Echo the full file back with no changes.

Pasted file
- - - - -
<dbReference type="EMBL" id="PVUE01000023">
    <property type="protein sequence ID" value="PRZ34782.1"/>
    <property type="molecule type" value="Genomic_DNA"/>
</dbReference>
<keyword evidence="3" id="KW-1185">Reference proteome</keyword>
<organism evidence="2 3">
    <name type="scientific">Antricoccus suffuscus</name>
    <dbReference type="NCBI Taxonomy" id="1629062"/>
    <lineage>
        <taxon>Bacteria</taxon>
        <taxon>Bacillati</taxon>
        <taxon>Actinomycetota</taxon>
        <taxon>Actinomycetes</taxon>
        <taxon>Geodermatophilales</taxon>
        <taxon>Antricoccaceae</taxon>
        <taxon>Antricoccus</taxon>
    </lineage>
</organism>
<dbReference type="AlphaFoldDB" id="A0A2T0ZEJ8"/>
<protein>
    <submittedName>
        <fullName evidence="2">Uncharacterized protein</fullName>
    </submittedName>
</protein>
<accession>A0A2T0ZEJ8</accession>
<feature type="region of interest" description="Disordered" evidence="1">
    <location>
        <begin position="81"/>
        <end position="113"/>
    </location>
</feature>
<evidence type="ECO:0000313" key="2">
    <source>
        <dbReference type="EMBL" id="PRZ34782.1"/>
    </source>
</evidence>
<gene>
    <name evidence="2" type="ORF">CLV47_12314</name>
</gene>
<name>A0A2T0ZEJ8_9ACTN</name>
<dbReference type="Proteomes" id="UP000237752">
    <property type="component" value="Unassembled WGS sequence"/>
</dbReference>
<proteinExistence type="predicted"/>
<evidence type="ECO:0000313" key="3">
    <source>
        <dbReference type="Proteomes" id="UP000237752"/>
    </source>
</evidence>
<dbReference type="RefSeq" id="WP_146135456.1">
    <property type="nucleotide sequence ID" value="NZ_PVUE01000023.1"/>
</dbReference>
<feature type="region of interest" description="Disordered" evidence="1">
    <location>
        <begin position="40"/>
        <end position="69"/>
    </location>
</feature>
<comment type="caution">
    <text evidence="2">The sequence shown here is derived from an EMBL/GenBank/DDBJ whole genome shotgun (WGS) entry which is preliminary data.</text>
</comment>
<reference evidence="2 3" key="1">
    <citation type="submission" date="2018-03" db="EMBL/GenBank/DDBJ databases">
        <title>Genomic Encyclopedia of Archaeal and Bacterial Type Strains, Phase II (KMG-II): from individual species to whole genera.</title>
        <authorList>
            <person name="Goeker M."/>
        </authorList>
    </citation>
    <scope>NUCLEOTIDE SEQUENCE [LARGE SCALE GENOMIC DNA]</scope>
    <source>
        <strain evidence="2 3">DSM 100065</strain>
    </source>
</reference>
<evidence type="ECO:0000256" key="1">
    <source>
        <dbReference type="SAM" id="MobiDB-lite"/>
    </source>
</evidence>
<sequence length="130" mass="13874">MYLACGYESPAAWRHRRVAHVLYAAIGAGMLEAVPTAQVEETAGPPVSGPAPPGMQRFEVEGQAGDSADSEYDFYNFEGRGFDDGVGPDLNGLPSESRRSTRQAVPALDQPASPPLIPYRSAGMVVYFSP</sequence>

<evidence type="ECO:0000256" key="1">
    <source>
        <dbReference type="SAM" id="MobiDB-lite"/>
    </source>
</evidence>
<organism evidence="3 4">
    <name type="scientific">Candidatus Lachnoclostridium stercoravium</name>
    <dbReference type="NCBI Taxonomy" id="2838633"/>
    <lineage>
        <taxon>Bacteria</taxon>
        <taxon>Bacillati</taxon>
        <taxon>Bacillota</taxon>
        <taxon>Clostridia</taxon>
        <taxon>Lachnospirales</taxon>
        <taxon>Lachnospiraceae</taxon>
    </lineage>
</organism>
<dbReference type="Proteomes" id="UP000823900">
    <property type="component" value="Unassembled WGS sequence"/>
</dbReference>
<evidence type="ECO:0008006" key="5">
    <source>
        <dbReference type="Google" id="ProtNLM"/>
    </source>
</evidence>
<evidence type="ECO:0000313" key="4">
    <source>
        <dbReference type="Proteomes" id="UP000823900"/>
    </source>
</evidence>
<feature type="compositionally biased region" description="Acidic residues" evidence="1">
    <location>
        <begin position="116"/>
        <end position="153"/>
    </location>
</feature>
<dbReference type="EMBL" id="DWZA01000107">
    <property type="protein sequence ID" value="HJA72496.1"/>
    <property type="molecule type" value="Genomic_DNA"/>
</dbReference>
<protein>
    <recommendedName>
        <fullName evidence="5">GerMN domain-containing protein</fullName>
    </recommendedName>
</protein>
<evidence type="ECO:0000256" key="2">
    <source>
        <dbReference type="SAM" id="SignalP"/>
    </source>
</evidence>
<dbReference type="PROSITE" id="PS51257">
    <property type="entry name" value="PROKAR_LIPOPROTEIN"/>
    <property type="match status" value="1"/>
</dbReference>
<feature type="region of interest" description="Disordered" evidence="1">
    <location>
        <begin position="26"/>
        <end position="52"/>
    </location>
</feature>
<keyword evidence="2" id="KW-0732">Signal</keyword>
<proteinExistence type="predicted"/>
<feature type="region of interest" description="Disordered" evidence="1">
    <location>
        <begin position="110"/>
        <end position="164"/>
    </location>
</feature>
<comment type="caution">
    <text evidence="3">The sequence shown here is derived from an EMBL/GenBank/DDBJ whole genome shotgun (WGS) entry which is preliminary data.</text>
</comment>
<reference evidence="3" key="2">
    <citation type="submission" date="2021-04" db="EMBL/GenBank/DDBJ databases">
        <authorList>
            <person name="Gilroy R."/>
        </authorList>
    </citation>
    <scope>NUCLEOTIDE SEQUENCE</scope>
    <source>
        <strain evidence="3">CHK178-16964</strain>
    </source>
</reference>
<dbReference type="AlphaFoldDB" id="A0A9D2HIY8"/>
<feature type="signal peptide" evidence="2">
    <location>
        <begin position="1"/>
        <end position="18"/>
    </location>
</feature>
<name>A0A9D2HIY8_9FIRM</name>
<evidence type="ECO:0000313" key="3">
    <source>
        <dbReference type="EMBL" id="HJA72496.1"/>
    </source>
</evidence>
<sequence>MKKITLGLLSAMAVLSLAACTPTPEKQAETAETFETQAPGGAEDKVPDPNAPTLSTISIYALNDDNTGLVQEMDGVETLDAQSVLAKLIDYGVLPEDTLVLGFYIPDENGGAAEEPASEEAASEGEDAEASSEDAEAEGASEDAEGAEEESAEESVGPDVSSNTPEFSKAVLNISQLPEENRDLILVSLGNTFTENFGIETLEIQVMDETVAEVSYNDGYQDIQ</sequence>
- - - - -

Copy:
<dbReference type="EMBL" id="PVUE01000023">
    <property type="protein sequence ID" value="PRZ34782.1"/>
    <property type="molecule type" value="Genomic_DNA"/>
</dbReference>
<keyword evidence="3" id="KW-1185">Reference proteome</keyword>
<organism evidence="2 3">
    <name type="scientific">Antricoccus suffuscus</name>
    <dbReference type="NCBI Taxonomy" id="1629062"/>
    <lineage>
        <taxon>Bacteria</taxon>
        <taxon>Bacillati</taxon>
        <taxon>Actinomycetota</taxon>
        <taxon>Actinomycetes</taxon>
        <taxon>Geodermatophilales</taxon>
        <taxon>Antricoccaceae</taxon>
        <taxon>Antricoccus</taxon>
    </lineage>
</organism>
<dbReference type="AlphaFoldDB" id="A0A2T0ZEJ8"/>
<protein>
    <submittedName>
        <fullName evidence="2">Uncharacterized protein</fullName>
    </submittedName>
</protein>
<accession>A0A2T0ZEJ8</accession>
<feature type="region of interest" description="Disordered" evidence="1">
    <location>
        <begin position="81"/>
        <end position="113"/>
    </location>
</feature>
<evidence type="ECO:0000313" key="2">
    <source>
        <dbReference type="EMBL" id="PRZ34782.1"/>
    </source>
</evidence>
<gene>
    <name evidence="2" type="ORF">CLV47_12314</name>
</gene>
<name>A0A2T0ZEJ8_9ACTN</name>
<dbReference type="Proteomes" id="UP000237752">
    <property type="component" value="Unassembled WGS sequence"/>
</dbReference>
<proteinExistence type="predicted"/>
<evidence type="ECO:0000313" key="3">
    <source>
        <dbReference type="Proteomes" id="UP000237752"/>
    </source>
</evidence>
<dbReference type="RefSeq" id="WP_146135456.1">
    <property type="nucleotide sequence ID" value="NZ_PVUE01000023.1"/>
</dbReference>
<feature type="region of interest" description="Disordered" evidence="1">
    <location>
        <begin position="40"/>
        <end position="69"/>
    </location>
</feature>
<comment type="caution">
    <text evidence="2">The sequence shown here is derived from an EMBL/GenBank/DDBJ whole genome shotgun (WGS) entry which is preliminary data.</text>
</comment>
<reference evidence="2 3" key="1">
    <citation type="submission" date="2018-03" db="EMBL/GenBank/DDBJ databases">
        <title>Genomic Encyclopedia of Archaeal and Bacterial Type Strains, Phase II (KMG-II): from individual species to whole genera.</title>
        <authorList>
            <person name="Goeker M."/>
        </authorList>
    </citation>
    <scope>NUCLEOTIDE SEQUENCE [LARGE SCALE GENOMIC DNA]</scope>
    <source>
        <strain evidence="2 3">DSM 100065</strain>
    </source>
</reference>
<evidence type="ECO:0000256" key="1">
    <source>
        <dbReference type="SAM" id="MobiDB-lite"/>
    </source>
</evidence>
<sequence length="130" mass="13874">MYLACGYESPAAWRHRRVAHVLYAAIGAGMLEAVPTAQVEETAGPPVSGPAPPGMQRFEVEGQAGDSADSEYDFYNFEGRGFDDGVGPDLNGLPSESRRSTRQAVPALDQPASPPLIPYRSAGMVVYFSP</sequence>

<evidence type="ECO:0000256" key="1">
    <source>
        <dbReference type="SAM" id="MobiDB-lite"/>
    </source>
</evidence>
<organism evidence="3 4">
    <name type="scientific">Candidatus Lachnoclostridium stercoravium</name>
    <dbReference type="NCBI Taxonomy" id="2838633"/>
    <lineage>
        <taxon>Bacteria</taxon>
        <taxon>Bacillati</taxon>
        <taxon>Bacillota</taxon>
        <taxon>Clostridia</taxon>
        <taxon>Lachnospirales</taxon>
        <taxon>Lachnospiraceae</taxon>
    </lineage>
</organism>
<dbReference type="Proteomes" id="UP000823900">
    <property type="component" value="Unassembled WGS sequence"/>
</dbReference>
<evidence type="ECO:0008006" key="5">
    <source>
        <dbReference type="Google" id="ProtNLM"/>
    </source>
</evidence>
<evidence type="ECO:0000313" key="4">
    <source>
        <dbReference type="Proteomes" id="UP000823900"/>
    </source>
</evidence>
<feature type="compositionally biased region" description="Acidic residues" evidence="1">
    <location>
        <begin position="116"/>
        <end position="153"/>
    </location>
</feature>
<dbReference type="EMBL" id="DWZA01000107">
    <property type="protein sequence ID" value="HJA72496.1"/>
    <property type="molecule type" value="Genomic_DNA"/>
</dbReference>
<protein>
    <recommendedName>
        <fullName evidence="5">GerMN domain-containing protein</fullName>
    </recommendedName>
</protein>
<evidence type="ECO:0000256" key="2">
    <source>
        <dbReference type="SAM" id="SignalP"/>
    </source>
</evidence>
<dbReference type="PROSITE" id="PS51257">
    <property type="entry name" value="PROKAR_LIPOPROTEIN"/>
    <property type="match status" value="1"/>
</dbReference>
<feature type="region of interest" description="Disordered" evidence="1">
    <location>
        <begin position="26"/>
        <end position="52"/>
    </location>
</feature>
<keyword evidence="2" id="KW-0732">Signal</keyword>
<proteinExistence type="predicted"/>
<feature type="region of interest" description="Disordered" evidence="1">
    <location>
        <begin position="110"/>
        <end position="164"/>
    </location>
</feature>
<comment type="caution">
    <text evidence="3">The sequence shown here is derived from an EMBL/GenBank/DDBJ whole genome shotgun (WGS) entry which is preliminary data.</text>
</comment>
<reference evidence="3" key="2">
    <citation type="submission" date="2021-04" db="EMBL/GenBank/DDBJ databases">
        <authorList>
            <person name="Gilroy R."/>
        </authorList>
    </citation>
    <scope>NUCLEOTIDE SEQUENCE</scope>
    <source>
        <strain evidence="3">CHK178-16964</strain>
    </source>
</reference>
<dbReference type="AlphaFoldDB" id="A0A9D2HIY8"/>
<feature type="signal peptide" evidence="2">
    <location>
        <begin position="1"/>
        <end position="18"/>
    </location>
</feature>
<name>A0A9D2HIY8_9FIRM</name>
<evidence type="ECO:0000313" key="3">
    <source>
        <dbReference type="EMBL" id="HJA72496.1"/>
    </source>
</evidence>
<sequence>MKKITLGLLSAMAVLSLAACTPTPEKQAETAETFETQAPGGAEDKVPDPNAPTLSTISIYALNDDNTGLVQEMDGVETLDAQSVLAKLIDYGVLPEDTLVLGFYIPDENGGAAEEPASEEAASEGEDAEASSEDAEAEGASEDAEGAEEESAEESVGPDVSSNTPEFSKAVLNISQLPEENRDLILVSLGNTFTENFGIETLEIQVMDETVAEVSYNDGYQDIQ</sequence>